Russia sees a turkey in YouTube, and maybe Facebook [The Interface]

Yesterday, we talked about Google's plan to down-rank search results for RT and Sputnik in an effort

The Interface

November 22 · Issue #33 · View online
An evening newsletter about Facebook, social networks, and democracy.

Yesterday, we talked about Google’s plan to down-rank search results for RT and Sputnik in an effort to reduce the spread of Russian propaganda here at home. This idea has proven to be somewhat unpopular in Russia! Here’s Reuters:
Alexander Zharov, head of media regulator Roskomnadzor, said his agency sent a letter to Google on Tuesday requesting clarification on comments Saturday by Alphabet Executive Chairman Eric Schmidt about how the Russian websites would be treated in search, according to Interfax.
“We will receive an answer and understand what to do next,” Interfax quoted Zharov as saying. “We hope our opinion will be heard, and we won’t have to resort to more serious” retaliatory measures.
How exactly might Russia retaliate? Sadly, Zharov did not elaborate. So let your imagination go wild! 
Incidentally, it isn’t just Google that Zharov is making retaliation plans about. Here’s BuzzFeed:
Russia may prevent Facebook from working within the country if the company does not comply with its laws on data storage, according to a Russian official.
On Tuesday, Alexander Zharov, the head of the country’s telecom watchdog, said Facebook executives would travel to the country at the end of the year or in early January to discuss compliance with Russian regulations. As of September 2015, Russian law requires that foreign internet companies store the personal data of Russian users on servers within the country.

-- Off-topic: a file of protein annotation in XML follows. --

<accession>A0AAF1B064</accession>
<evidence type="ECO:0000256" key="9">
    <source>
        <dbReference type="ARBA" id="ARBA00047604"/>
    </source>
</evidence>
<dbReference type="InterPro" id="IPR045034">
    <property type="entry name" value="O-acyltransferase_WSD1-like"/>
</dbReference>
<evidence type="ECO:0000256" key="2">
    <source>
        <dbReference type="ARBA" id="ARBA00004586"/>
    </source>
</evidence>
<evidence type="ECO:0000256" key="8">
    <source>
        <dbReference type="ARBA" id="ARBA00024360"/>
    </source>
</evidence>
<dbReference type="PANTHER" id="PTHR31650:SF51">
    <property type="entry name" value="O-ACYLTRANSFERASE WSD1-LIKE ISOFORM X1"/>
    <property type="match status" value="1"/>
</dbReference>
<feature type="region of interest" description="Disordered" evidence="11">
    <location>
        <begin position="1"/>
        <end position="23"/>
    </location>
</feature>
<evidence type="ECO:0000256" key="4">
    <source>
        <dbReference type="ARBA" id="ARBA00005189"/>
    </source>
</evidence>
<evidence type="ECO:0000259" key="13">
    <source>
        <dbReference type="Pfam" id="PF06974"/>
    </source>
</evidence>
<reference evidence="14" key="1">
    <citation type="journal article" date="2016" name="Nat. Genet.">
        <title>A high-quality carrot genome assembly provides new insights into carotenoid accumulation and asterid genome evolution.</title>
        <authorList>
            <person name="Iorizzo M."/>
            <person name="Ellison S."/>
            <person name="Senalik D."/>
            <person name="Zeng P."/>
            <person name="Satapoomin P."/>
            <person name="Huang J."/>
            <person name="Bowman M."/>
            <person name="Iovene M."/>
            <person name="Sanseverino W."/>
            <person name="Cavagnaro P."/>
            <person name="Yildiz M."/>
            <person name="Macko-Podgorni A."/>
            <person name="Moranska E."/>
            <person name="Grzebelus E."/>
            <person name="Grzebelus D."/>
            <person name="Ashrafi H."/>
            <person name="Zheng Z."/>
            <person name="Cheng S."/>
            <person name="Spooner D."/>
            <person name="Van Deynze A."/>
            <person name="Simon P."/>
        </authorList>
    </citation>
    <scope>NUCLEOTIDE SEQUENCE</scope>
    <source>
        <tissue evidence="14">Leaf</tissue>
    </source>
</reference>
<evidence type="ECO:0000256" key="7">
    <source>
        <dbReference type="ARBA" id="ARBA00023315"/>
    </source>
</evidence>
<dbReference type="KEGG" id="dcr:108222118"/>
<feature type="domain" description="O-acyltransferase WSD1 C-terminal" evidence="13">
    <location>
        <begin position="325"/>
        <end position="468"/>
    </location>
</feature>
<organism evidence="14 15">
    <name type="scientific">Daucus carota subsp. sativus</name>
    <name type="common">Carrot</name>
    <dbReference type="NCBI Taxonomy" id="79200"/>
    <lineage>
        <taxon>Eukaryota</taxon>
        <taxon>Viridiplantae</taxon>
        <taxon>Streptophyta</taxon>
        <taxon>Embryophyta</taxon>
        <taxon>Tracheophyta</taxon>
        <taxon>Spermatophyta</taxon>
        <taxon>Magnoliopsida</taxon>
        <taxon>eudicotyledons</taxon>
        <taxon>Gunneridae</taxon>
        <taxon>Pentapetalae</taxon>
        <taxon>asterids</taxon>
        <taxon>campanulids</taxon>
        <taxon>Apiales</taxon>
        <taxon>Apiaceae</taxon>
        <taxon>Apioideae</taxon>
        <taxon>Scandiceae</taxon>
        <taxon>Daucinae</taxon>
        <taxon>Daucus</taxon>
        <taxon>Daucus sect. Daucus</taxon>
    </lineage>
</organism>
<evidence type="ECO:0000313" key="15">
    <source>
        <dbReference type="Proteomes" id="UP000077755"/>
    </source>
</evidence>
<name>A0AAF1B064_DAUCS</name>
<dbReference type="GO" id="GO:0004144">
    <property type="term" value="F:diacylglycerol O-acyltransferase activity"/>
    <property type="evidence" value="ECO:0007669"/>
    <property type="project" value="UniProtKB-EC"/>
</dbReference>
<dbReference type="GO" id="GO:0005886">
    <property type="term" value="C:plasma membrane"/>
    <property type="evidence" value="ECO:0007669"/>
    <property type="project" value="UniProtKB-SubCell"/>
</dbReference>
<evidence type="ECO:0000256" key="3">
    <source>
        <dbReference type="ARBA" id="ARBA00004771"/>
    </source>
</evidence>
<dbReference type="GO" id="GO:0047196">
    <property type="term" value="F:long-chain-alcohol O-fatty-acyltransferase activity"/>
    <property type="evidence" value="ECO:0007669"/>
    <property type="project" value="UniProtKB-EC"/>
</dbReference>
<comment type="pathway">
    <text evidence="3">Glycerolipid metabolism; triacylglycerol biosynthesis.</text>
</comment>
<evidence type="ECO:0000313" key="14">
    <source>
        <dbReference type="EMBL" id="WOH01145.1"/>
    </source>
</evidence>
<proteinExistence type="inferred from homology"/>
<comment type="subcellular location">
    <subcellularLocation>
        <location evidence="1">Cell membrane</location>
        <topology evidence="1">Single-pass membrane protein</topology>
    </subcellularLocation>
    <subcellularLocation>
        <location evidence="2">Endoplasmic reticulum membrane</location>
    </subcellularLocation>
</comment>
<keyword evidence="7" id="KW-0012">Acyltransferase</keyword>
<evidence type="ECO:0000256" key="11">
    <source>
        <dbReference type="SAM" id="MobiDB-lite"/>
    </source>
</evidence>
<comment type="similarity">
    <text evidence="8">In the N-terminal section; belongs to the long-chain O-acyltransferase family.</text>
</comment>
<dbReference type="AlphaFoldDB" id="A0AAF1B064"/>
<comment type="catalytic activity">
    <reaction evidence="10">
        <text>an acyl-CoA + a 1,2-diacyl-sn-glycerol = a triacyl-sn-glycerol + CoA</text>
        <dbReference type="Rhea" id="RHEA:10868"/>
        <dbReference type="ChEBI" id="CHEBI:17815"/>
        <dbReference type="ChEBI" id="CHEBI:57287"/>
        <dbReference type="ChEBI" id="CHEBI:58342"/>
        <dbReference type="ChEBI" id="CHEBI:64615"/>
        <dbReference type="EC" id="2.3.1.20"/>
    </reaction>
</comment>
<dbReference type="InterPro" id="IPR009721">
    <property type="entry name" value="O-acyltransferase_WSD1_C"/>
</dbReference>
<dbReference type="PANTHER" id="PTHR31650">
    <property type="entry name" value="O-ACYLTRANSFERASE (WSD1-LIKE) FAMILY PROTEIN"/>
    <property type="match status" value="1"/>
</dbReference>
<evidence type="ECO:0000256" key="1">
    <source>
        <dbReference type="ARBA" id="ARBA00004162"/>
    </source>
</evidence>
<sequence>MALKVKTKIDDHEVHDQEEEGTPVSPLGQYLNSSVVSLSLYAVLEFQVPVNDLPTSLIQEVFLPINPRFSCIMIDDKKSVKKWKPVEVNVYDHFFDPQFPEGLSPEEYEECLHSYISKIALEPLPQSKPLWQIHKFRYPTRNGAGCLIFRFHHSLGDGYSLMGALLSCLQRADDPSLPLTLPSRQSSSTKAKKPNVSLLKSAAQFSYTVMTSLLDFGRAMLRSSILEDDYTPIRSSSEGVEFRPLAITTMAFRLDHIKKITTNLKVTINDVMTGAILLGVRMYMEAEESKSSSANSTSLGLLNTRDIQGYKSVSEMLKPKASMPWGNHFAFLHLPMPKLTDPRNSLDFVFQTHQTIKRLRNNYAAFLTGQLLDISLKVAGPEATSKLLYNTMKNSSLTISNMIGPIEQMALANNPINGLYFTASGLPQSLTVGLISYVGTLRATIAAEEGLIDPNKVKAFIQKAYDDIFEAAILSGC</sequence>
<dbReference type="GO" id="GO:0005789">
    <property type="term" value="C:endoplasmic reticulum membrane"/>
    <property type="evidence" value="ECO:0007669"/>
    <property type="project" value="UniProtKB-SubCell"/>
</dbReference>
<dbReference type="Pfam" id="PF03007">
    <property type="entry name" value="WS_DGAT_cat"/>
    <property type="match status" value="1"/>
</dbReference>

“We will discuss with them all the issues, including localization of databases and prompt removal of prohibited content,“ Zharov said, according to state news agency Tass.
Happy Thanksgiving! (The Interface will be off Thursday and Friday.)

Facebook will help some users figure out if they saw Russian propaganda during the 2016 U.S. presidential election
FCC releases final proposal to end net neutrality
An Open Letter to the FCC: – Eric Schneiderman
FCC ignored your net neutrality comment, unless you made a ‘serious’ legal argument
YouTube says it will block predatory comment sections on videos of minors
YouTube Is Addressing Its Massive Child Exploitation Problem
What makes YouTube’s surreal kids’ videos so creepy?
How Snap’s Redesign Could Help, and Hurt, Publishers
Twitter, It’s Time to End Your Anything-Goes Paradise
Messenger clones Snapchat streaks
And finally
Thanks to all of you who have written in with comments, questions, and support for the first 32 issues of The Interface. I’m grateful to those of you who have shared the newsletter with friends and on social media, and those who have clicked the thumbs up button at the end of the newsletter to induce in me a mild endorphin rush. 
Thanks also to my supportive editors and all the fine folks at Vox Media who have offered their encouragement, starting with Annemarie Dooling, our newsletter guru. 
I’ve spent a lot of time over the past year feeling scared and useless, and now when I do, I turn my attention to this fun creative project that has already taught me a ton about tech and policy, and hopefully has given some shape to these issues for you as well. 
So, like I said: Happy Thanksgiving! 
Talk to me
Tips? Questions? Favorite recipes for an easy, make-ahead side dish?
Did you enjoy this issue?
Thumbs up 1ae5a7bdfcd3220e2b376aa0c1607bc5edaba758e5dd83b482d03965219a220b Thumbs down e13779fa29e2935b47488fb8f82977fedcf689a0cc0cc3c19fa3c6bb14d1493b
Carefully curated by Casey Newton with Revue.
If you were forwarded this newsletter and you like it, you can subscribe here.
If you don't want these updates anymore, please unsubscribe here.